- capacity for rapid acceleration.
- acceleration; increase in speed.
- Also called pickup truck . a small truck with a low-sided open body, used for deliveries and light hauling.
- the act of receiving sound waves in the transmitting set in order to change them into electrical waves.
- a receiving or recording device.
- the place from which a broadcast is being transmitted.
- interference (def. 4).
- the change of light energy into electrical energy in a television camera.
- camera tube.
- a telecast made directly from the scene of an action.
IT’S A WORD OF THE DAY QUIZ BONANZA!
Origin of pickup
Words nearby pickup
Example sentences from the Web for pickup
But some of his pickup methods might actually be criminal, according to the state of Nevada.
He was still working on his pickup technique, and felt there was nothing for him at university.
The Cubans pulled up to the outpost and crammed the survivors into an open-body jeep and a pickup truck.‘Argo’ in the Congo: The Ghosts of the Stanleyville Hostage Crisis|Nina Strochlic|November 23, 2014|DAILY BEAST
By one account, the student teachers were on the road out of Iguala when their way was blocked by a pickup truck.
On May 20, a pickup truck drove to an Iraqi army checkpoint in the city of Tal Afar.
This looked like about as good a time as any to make the pickup.Cat and Mouse|Ralph Williams
The rails themselves act as antenna for the broadcaster, and the rat's tail is the pickup antenna.Anything You Can Do|Gordon Randall Garrett
Have items ready for pickup at the designated spot when the driver arrives.
Pitov turned on a couple of view-screens, one from a pickup on the roof of the bunker and another from the launching-pad.The Answer|Henry Beam Piper
He bought himself a pickup truck and started a painting business there.The Biography of a Rabbit|Roy Benson
British Dictionary definitions for pickup
- a stop to collect passengers, goods, etc
- the people or things collected
verb pick up (adverb)
Idioms and Phrases with pickup
Lift, take up by hand, as in Please pick up that book from the floor. [Early 1300s]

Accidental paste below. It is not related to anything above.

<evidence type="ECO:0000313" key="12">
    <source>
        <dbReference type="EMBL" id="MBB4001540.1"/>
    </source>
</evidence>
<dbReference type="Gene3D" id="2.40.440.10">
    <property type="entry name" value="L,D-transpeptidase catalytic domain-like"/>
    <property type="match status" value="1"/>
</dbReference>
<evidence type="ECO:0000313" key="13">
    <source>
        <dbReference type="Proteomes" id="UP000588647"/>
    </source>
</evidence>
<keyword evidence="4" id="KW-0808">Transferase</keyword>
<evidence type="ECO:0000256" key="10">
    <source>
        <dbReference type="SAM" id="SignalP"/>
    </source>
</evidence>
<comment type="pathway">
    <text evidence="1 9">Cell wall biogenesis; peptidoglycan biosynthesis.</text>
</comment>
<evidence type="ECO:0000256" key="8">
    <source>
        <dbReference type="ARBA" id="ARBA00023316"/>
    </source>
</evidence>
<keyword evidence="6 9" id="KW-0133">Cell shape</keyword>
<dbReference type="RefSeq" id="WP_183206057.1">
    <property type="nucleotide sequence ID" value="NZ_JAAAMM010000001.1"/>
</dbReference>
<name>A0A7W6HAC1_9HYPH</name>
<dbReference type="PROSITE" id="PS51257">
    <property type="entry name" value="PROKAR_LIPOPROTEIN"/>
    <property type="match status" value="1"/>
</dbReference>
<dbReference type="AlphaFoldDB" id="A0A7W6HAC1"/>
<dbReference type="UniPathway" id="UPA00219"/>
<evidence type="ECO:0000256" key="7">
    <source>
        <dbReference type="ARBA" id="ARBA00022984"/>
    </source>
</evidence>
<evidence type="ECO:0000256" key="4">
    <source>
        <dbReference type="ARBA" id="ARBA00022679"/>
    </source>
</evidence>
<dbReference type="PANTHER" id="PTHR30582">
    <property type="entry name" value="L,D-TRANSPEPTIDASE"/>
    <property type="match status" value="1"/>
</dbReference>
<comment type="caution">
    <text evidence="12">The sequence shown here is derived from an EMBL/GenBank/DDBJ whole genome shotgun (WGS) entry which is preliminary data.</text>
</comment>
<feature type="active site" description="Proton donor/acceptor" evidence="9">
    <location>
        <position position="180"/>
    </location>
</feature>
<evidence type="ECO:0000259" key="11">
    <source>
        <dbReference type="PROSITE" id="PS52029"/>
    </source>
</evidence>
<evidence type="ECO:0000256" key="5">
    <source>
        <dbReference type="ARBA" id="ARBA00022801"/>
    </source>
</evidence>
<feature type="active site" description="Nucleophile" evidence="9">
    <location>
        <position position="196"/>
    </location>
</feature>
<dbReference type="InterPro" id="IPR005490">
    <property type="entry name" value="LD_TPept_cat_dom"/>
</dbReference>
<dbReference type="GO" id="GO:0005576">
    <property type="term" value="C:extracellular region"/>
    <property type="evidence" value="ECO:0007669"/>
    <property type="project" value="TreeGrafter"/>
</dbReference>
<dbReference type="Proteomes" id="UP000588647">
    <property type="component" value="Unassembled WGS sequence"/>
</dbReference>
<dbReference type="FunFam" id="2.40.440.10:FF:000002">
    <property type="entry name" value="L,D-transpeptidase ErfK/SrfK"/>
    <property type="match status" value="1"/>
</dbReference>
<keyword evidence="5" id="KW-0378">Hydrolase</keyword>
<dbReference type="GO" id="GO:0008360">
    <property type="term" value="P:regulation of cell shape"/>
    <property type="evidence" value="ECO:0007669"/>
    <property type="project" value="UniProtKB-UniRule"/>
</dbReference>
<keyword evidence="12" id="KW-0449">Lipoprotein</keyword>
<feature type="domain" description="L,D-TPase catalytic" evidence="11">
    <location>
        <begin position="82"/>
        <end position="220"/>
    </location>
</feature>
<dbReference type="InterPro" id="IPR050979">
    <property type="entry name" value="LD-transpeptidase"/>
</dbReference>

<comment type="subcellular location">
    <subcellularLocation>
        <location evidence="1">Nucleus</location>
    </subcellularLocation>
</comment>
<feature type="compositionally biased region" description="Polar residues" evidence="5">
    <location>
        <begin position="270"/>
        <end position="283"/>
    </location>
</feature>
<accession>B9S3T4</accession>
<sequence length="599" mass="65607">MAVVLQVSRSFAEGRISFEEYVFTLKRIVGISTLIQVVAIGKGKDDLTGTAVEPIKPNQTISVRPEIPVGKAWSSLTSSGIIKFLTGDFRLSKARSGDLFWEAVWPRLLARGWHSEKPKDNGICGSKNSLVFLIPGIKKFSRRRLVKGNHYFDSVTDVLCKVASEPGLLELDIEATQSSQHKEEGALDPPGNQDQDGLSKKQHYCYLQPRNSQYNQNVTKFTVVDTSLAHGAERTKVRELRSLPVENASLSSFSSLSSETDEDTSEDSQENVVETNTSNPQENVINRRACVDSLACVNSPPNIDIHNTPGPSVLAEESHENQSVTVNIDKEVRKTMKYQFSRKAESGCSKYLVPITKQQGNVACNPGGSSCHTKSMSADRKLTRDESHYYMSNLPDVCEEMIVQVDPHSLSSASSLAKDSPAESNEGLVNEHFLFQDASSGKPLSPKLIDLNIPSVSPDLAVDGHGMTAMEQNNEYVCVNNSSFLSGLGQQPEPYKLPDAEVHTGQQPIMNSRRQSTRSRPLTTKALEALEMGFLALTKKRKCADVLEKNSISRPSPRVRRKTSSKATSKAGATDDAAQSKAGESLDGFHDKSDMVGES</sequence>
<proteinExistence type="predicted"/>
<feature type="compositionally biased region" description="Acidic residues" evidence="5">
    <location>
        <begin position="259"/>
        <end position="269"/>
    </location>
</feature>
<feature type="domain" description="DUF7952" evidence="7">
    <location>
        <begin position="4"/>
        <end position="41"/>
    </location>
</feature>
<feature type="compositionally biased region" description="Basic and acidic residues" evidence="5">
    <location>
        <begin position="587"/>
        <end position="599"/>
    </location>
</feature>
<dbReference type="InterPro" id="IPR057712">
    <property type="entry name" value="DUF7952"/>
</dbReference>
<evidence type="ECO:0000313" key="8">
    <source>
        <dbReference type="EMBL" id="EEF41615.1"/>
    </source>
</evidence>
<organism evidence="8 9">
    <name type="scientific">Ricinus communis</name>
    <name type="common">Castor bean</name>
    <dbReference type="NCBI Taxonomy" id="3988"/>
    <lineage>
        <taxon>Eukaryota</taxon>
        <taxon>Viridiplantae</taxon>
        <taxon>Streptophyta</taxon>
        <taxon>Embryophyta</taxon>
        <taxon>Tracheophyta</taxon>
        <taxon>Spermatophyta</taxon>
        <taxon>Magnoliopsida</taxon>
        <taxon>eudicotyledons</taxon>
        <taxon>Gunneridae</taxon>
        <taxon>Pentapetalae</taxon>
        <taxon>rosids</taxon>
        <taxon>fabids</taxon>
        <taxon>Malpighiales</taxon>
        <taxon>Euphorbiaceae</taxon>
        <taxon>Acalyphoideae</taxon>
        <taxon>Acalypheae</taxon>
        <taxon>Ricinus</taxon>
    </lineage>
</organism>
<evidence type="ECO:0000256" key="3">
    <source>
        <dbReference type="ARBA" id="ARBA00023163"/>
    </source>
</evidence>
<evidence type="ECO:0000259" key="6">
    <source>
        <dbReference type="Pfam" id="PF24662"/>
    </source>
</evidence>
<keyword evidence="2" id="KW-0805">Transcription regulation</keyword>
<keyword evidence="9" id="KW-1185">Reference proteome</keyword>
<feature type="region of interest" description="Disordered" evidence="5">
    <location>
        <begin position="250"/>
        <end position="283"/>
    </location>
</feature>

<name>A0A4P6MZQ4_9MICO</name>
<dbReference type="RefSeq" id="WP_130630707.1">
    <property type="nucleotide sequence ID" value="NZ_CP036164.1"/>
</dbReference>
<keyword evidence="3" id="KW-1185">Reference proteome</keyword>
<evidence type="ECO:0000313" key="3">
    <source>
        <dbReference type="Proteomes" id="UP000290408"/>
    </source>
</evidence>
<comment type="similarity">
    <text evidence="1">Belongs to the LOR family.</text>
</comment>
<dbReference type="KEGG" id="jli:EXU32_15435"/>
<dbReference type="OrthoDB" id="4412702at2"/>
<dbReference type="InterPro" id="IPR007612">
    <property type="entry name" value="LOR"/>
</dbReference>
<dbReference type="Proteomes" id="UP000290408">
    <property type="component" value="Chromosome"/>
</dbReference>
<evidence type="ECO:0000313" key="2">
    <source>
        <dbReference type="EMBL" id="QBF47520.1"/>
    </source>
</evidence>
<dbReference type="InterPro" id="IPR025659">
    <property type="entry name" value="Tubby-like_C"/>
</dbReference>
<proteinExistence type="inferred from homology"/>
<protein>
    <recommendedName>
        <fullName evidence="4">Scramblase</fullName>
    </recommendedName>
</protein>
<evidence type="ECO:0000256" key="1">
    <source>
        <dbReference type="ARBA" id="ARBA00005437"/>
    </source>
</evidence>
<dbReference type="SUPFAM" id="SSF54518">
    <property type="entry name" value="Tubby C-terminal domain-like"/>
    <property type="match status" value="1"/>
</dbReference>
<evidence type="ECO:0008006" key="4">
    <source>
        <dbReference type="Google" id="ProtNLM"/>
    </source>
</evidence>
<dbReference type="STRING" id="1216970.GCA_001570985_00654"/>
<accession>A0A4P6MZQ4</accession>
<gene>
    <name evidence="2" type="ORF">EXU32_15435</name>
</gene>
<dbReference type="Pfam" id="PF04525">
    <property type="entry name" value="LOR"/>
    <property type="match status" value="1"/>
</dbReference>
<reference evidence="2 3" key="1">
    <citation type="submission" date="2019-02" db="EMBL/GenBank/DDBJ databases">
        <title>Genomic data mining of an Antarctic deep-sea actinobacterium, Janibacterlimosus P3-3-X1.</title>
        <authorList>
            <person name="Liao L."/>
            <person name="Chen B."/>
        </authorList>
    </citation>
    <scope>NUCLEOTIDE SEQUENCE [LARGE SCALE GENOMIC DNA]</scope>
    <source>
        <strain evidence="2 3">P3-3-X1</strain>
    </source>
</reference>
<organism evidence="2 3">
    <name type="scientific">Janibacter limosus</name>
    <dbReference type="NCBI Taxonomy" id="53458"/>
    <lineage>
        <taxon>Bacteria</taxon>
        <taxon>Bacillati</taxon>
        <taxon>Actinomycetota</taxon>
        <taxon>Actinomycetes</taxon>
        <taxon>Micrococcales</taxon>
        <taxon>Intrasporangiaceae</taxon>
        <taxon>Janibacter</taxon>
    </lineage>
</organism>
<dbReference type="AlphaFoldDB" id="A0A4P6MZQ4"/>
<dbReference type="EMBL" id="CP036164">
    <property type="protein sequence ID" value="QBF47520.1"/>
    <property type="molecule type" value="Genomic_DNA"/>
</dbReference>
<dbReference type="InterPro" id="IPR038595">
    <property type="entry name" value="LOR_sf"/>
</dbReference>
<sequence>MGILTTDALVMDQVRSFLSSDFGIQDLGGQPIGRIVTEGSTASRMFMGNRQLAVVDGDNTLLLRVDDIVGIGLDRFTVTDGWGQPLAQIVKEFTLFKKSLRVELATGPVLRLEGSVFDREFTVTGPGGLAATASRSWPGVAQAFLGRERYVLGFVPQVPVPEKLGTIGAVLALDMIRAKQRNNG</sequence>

Collect or gather, as in First they had to pick up the pieces of broken glass.
Tidy, put in order, as in Let's pick up the bedroom, or I'm always picking up after Pat. [Mid-1800s]
Take on passengers or freight, as in The bus picks up commuters at three stops.
Acquire casually, get without great effort or by accident. For example, I picked up a nice coat at the sale, or She had no trouble picking up French. This usage is even extended to contracting diseases, as in I think I picked up the baby's cold. [Early 1500s]
Claim, as in He picked up his laundry every Friday.
Buy, as in Please pick up some wine at the store on your way home.
pick up the bill or check or tab. Accept a charge in order to pay it, as in They always wait for us to pick up the tab. [Colloquial; mid-1900s]
Increase speed or rate, as in The plane picked up speed, or The conductor told the strings to pick up the tempo.
Gain, as in They picked up five yards on that pass play.
Take into custody, apprehend, as in The police picked him up for burglary. [Colloquial; second half of 1800s]
Make a casual acquaintance with, especially in anticipation of sexual relations, as in A stranger tried to pick her up at the bus station. [Slang; late 1800s]
Come upon, find, detect, as in The dog picked up the scent, or They picked up two submarines on sonar, or I can't pick up that station on the car radio.
Resume, as in Let's pick up the conversation after lunch.
Improve or cause to improve in condition or activity, as in Sales picked up last fall, or He picked up quickly after he got home from the hospital, or A cup of coffee will pick you up. [1700s]
Gather one's belongings, as in She just picked up and left him.
pick oneself up. Recover from a fall or other mishap, as in Jim picked himself up and stood there waiting. [Mid-1800s] Also see the subsequent entries beginning with pick up.